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Second ReadWriters Look Back at Classic Works of Reportage$
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The Staff of the Columbia Journalism Review and James Marcus

Print publication date: 2011

Print ISBN-13: 9780231159319

Published to Columbia Scholarship Online: November 2015

DOI: 10.7312/columbia/9780231159319.001.0001

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PRINTED FROM COLUMBIA SCHOLARSHIP ONLINE (www.columbia.universitypressscholarship.com). (c) Copyright University of Minnesota Press, 2022. All Rights Reserved. An individual user may print out a PDF of a single chapter of a monograph in CUPSO for personal use.date: 03 July 2022

James Agee’s

James Agee’s

Let us Now Praise Famous Men

(p.16) James Agee’s
Second Read

Dale Maharidge

Columbia University Press

This essay reviews the book Let Us Now Praise Famous Men (1941), by James Agee and Walker Evans. Let Us Now Praise Famous Men explores the daily lives of Alabama sharecroppers during the Great Depression. Agee affects those who read him. For Jimmy Carter, the impact of Let Us Now Praise Famous Men seemed to be moral and religious. For Tad Mosel, Agee's presence was supernatural. Mosel's 1961 Pulitzer-winning play, All the Way Home, was adapted from Agee's posthumously published novel, A Death in the Family. Agee literally informs And Their Children After Them (1989), the book in which Dale Maharidge and the photographer Michael Williamson documented the lives of the survivors and descendants of the three families with whom Agee lived in Alabama. Agee was also a strong influence on the New Journalism of the 1960s.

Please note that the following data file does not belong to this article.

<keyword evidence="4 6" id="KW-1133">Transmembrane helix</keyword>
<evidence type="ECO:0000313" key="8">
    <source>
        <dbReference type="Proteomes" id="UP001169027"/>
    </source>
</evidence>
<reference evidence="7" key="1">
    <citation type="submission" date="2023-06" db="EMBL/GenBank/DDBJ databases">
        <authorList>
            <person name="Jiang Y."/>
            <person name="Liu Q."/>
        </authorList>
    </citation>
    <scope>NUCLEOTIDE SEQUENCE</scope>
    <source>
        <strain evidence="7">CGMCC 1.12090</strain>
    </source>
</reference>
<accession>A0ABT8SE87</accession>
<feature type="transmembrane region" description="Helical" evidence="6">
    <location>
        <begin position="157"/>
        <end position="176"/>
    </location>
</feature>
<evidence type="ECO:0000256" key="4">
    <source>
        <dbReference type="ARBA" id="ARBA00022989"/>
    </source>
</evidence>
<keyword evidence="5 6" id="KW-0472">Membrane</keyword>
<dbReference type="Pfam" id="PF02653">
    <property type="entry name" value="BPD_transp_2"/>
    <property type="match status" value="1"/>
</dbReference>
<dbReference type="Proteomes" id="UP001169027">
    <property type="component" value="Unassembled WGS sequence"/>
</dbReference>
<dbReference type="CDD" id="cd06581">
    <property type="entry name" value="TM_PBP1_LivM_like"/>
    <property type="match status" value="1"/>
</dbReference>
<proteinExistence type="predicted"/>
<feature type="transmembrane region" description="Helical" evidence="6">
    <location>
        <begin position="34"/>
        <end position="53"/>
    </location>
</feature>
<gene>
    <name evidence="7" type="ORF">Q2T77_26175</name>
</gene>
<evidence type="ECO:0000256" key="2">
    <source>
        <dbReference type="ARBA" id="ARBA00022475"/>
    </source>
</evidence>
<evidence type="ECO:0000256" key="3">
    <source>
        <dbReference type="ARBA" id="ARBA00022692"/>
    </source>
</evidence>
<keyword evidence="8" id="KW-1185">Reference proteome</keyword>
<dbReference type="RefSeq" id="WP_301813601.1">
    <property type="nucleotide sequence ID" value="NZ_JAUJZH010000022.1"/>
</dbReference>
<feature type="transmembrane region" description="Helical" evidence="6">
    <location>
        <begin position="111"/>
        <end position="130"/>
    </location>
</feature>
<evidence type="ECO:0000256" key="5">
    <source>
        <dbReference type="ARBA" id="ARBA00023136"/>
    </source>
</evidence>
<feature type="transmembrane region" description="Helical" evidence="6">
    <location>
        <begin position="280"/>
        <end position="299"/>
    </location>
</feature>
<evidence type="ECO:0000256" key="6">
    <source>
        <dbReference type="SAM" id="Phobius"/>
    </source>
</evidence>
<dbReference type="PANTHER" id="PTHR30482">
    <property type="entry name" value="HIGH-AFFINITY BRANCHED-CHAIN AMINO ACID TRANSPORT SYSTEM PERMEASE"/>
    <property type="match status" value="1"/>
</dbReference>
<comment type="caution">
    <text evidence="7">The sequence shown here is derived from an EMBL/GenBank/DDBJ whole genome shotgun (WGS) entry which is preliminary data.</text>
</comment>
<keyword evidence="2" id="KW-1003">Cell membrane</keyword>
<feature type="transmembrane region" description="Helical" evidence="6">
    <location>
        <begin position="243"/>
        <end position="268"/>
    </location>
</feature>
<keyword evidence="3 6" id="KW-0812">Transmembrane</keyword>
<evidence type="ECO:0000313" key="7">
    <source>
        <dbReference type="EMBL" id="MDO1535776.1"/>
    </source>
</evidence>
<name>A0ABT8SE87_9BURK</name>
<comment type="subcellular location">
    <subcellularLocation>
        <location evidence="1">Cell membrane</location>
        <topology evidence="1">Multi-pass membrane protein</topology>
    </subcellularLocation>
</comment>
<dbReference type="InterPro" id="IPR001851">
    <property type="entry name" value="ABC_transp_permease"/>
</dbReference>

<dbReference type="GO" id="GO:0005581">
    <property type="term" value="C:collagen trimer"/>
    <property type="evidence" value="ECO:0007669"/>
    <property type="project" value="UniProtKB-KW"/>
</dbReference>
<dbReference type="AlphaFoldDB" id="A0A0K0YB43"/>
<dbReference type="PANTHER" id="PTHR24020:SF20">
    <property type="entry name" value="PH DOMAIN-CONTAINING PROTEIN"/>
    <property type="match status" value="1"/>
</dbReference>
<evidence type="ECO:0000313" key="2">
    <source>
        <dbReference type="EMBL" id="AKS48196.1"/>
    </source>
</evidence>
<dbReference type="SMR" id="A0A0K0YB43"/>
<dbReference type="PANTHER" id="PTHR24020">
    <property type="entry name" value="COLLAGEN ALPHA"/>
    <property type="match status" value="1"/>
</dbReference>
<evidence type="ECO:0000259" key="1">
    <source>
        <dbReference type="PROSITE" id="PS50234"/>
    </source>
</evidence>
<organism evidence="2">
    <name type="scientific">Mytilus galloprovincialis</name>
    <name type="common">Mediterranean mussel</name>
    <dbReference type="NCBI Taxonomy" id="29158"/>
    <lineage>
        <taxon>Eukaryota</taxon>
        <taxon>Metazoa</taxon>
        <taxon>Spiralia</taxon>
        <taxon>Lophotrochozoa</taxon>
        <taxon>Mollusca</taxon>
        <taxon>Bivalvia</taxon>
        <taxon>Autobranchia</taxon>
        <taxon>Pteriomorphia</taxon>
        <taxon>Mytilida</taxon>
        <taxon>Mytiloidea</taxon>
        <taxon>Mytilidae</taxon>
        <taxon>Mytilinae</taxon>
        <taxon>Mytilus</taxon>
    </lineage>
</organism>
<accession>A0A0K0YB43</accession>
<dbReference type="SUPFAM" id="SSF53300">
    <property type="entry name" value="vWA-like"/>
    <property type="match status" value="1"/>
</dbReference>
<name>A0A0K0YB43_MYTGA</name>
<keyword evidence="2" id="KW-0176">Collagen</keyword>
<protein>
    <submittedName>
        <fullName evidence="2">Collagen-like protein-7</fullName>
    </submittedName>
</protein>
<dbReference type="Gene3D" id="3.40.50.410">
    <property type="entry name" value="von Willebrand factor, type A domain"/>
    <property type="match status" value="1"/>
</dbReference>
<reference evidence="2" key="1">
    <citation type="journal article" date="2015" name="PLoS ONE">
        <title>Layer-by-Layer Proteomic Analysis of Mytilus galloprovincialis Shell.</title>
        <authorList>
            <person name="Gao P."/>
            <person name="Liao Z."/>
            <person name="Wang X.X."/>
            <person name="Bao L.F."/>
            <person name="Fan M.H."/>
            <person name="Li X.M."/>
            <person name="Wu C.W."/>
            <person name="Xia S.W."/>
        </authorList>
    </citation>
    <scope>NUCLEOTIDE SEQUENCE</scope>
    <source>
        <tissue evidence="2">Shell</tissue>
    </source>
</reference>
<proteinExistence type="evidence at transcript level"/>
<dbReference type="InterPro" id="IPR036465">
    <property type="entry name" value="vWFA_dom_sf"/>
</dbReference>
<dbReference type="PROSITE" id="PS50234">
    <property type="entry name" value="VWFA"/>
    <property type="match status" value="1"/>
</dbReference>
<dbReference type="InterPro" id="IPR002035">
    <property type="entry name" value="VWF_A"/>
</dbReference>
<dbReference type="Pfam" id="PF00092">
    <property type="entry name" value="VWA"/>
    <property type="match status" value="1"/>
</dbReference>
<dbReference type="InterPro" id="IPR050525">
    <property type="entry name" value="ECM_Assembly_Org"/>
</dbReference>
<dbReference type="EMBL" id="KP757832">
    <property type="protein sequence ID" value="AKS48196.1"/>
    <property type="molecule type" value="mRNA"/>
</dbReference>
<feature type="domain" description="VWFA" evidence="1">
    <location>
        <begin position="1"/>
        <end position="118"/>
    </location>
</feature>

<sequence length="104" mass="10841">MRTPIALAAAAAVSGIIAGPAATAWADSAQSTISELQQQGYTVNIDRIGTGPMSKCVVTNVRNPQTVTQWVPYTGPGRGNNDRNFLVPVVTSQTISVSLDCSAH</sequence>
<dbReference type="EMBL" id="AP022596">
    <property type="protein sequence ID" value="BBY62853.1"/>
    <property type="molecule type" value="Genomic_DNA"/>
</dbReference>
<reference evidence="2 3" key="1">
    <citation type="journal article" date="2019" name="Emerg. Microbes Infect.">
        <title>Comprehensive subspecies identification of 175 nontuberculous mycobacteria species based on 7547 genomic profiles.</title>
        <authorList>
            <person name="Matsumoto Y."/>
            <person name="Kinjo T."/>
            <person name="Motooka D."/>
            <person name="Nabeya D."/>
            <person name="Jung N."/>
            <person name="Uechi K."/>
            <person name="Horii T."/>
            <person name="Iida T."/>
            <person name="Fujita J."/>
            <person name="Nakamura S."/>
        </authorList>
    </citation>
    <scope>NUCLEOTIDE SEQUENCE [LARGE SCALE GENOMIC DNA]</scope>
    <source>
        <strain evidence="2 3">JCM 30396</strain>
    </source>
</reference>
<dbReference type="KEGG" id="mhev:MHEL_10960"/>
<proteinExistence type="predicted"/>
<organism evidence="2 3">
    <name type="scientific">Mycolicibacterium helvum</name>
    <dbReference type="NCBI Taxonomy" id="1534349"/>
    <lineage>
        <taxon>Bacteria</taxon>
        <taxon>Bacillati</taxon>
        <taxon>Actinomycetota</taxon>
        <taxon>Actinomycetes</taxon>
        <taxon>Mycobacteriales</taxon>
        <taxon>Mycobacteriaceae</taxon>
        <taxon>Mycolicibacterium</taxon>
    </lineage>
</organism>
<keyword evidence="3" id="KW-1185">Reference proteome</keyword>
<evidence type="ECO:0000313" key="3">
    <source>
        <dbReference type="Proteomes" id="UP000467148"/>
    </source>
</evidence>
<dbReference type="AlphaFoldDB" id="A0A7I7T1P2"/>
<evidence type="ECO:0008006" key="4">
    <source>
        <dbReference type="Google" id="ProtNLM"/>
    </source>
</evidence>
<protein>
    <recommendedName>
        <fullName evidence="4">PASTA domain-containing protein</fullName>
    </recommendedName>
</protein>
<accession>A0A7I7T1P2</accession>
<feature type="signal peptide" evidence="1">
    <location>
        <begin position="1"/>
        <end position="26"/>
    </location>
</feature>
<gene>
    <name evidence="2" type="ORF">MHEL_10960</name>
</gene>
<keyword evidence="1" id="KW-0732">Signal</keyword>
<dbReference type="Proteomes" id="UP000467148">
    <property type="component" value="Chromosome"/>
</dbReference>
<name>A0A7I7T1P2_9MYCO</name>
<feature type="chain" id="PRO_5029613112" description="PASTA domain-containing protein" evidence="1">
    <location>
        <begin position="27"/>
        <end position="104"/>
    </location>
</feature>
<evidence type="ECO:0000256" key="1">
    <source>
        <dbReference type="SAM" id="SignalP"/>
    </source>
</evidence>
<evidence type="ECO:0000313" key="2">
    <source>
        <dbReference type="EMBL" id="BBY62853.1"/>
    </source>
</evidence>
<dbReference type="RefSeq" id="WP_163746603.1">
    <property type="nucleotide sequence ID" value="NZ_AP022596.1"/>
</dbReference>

Keywords:   sharecroppers, Let Us Now Praise Famous Men, James Agee, Walker Evans, Alabama, Great Depression, Tad Mosel, All the Way Home, And Their Children After Them, New Journalism

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